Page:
Brass field or travel microscope in wood box with three glass slides. Paper label in the box with name of the distributor, Antoin Santi, an optician and scientist on Rue Canebière, 30, in Marseille, France. Most likely made between the 1840s and 1860s. Brass tube with a black enameled metal base. The free-moving lens attached to the front.
Three glass slides. Slides are labeled in French: "Charanson Impèriale / Gigantea," "Jeune Chenille Bambix," and "Ongles D'Araignée" ("Imperial Weevil / Large," "Young Caterpillar Bambix," and "Nails of a Spider"). It appears that this microscope may have been owned by an entomologist.
Monsieur Santi won honorable mention in the contest of a scientific association (the Society for Statistics of Marseille) in 1840 for developing a thermometer for measuring the rate of fermentation in fertilizer as well as for developing a forcing pump for manometers (We have one in The Curio...).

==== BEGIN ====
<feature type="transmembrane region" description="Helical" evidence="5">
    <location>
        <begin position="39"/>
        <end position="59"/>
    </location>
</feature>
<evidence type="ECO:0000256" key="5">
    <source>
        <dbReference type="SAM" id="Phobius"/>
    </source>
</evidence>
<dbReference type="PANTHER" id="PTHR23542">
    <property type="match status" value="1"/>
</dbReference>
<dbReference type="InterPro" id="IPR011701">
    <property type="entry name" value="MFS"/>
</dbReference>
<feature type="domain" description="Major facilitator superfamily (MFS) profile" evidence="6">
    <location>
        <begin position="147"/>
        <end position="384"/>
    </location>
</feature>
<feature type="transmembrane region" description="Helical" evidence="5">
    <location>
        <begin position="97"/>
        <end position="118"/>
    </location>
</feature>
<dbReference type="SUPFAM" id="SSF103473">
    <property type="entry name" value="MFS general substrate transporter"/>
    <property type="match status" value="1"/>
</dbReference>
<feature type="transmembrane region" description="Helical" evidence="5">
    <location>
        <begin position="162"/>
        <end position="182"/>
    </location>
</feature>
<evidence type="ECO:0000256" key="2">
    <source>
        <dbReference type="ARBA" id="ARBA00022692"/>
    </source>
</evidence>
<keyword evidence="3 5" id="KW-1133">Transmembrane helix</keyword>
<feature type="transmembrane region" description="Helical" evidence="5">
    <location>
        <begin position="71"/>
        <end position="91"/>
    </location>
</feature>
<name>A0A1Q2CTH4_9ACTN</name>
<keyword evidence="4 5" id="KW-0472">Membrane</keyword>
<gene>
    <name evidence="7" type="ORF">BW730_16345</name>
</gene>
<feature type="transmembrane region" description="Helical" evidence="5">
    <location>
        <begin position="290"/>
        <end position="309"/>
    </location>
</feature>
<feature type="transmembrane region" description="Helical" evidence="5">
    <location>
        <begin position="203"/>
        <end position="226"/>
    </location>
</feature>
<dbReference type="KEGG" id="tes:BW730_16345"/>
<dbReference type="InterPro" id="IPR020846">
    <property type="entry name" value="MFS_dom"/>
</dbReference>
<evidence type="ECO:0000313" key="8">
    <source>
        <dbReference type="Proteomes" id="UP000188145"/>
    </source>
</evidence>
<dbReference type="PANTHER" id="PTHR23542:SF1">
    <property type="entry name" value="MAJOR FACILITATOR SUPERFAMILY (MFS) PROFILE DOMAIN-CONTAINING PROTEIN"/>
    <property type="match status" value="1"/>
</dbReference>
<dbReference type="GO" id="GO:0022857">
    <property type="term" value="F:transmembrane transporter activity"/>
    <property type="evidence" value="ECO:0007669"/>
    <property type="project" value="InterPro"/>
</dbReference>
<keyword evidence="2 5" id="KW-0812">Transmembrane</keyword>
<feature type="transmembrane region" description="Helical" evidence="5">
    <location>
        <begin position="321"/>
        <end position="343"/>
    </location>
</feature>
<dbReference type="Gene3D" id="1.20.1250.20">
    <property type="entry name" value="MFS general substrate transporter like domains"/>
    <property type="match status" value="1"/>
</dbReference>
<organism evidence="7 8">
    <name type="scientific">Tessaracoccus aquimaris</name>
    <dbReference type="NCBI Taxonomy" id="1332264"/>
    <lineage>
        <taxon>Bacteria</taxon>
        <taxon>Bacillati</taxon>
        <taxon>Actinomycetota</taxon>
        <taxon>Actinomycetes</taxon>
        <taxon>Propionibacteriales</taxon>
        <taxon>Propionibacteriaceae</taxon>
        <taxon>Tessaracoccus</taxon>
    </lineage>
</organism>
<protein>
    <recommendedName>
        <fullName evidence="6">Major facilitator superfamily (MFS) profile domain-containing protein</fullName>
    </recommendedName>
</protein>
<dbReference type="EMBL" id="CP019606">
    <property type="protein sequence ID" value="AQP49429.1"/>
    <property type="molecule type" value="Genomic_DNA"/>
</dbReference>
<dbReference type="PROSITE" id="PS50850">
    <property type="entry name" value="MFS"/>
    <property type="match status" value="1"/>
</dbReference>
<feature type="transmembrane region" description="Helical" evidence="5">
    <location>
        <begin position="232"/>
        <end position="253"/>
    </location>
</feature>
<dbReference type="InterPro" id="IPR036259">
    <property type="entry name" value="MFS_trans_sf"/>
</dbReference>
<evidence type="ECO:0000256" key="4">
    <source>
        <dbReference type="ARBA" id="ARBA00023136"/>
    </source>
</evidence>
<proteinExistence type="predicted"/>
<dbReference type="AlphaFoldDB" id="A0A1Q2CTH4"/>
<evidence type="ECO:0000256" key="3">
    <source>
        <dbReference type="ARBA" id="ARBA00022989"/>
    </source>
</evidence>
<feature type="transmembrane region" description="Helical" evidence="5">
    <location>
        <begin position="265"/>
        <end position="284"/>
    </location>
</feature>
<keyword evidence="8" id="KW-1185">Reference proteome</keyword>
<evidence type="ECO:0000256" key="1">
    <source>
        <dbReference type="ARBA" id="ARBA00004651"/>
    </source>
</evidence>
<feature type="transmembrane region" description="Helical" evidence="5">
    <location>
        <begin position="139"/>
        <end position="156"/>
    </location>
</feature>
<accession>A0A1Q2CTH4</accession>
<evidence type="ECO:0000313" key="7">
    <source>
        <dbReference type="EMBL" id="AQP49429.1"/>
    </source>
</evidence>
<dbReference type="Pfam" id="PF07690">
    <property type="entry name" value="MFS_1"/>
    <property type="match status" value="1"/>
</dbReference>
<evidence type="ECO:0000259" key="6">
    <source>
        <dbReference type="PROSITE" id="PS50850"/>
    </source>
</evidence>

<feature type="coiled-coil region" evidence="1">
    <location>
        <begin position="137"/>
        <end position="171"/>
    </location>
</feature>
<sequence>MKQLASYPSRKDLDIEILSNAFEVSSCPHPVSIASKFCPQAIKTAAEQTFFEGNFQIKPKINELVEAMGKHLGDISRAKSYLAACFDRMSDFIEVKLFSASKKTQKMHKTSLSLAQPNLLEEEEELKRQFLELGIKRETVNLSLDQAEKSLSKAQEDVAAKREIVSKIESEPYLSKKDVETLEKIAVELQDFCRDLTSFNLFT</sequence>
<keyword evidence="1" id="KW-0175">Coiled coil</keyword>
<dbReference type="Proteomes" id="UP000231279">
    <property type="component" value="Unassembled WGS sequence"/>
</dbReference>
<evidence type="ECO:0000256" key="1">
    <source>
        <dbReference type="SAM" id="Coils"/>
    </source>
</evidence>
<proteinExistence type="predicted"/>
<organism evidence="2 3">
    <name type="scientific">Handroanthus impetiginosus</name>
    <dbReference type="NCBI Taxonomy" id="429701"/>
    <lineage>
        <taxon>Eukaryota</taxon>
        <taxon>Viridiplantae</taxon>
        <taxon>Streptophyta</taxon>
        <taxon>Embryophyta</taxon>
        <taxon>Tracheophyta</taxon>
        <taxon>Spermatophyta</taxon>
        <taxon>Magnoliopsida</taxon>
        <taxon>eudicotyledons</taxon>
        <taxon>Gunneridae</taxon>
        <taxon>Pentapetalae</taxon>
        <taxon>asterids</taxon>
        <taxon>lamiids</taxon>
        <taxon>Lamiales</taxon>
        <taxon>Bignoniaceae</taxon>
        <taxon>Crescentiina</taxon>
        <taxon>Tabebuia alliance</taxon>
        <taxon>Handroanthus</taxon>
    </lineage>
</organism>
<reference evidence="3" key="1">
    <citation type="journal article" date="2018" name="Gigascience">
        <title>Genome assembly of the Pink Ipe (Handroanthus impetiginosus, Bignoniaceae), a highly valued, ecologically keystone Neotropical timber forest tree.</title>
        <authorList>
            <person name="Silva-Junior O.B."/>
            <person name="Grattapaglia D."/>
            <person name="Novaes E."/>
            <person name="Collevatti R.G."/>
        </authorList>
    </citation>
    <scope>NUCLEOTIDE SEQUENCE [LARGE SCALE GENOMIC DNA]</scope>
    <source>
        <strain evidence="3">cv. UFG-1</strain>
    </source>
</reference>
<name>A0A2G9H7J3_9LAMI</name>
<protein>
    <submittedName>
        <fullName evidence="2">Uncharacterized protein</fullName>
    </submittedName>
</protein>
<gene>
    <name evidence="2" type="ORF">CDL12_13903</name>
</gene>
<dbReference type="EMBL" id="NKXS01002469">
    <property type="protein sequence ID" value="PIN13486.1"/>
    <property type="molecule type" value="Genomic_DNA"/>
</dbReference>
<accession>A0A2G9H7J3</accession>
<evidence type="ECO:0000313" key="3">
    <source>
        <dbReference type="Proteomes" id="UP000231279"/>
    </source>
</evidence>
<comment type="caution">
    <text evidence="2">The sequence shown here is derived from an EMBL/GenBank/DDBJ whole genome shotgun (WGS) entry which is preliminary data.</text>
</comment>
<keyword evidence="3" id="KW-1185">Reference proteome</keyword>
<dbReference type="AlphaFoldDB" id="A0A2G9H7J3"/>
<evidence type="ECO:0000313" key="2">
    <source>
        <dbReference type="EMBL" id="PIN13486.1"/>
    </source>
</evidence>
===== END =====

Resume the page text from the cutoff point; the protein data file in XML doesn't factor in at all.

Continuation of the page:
The origins of microscopy is in fabric. Van Leeuwenhoek, a draper in Amsterdam, is credited with the discovery of the microscope and microbes, and he was first interested in using lenses to examine thread more closely.
Microscope is in good condition. Some scratches and oxidation on the surface of the brass, but there does not seem to be much other damage. Knob still moves the lenses smoothly up and down. One tab to keep the slides in place is missing. Lenses and mirrors, to our untrained eye, appear to be fairly free of scratches and are not cracked or chipped. Wood support in the box is loose but still supports the microscope in the case. Box is a perfect fit, and it may take some measure of care to remove and replace the microscope in the box. Box measures 8 1/2 x 3 1/2 x 3 1/4 inches. Microscope, slides, and box weigh 2 lbs 5 oz.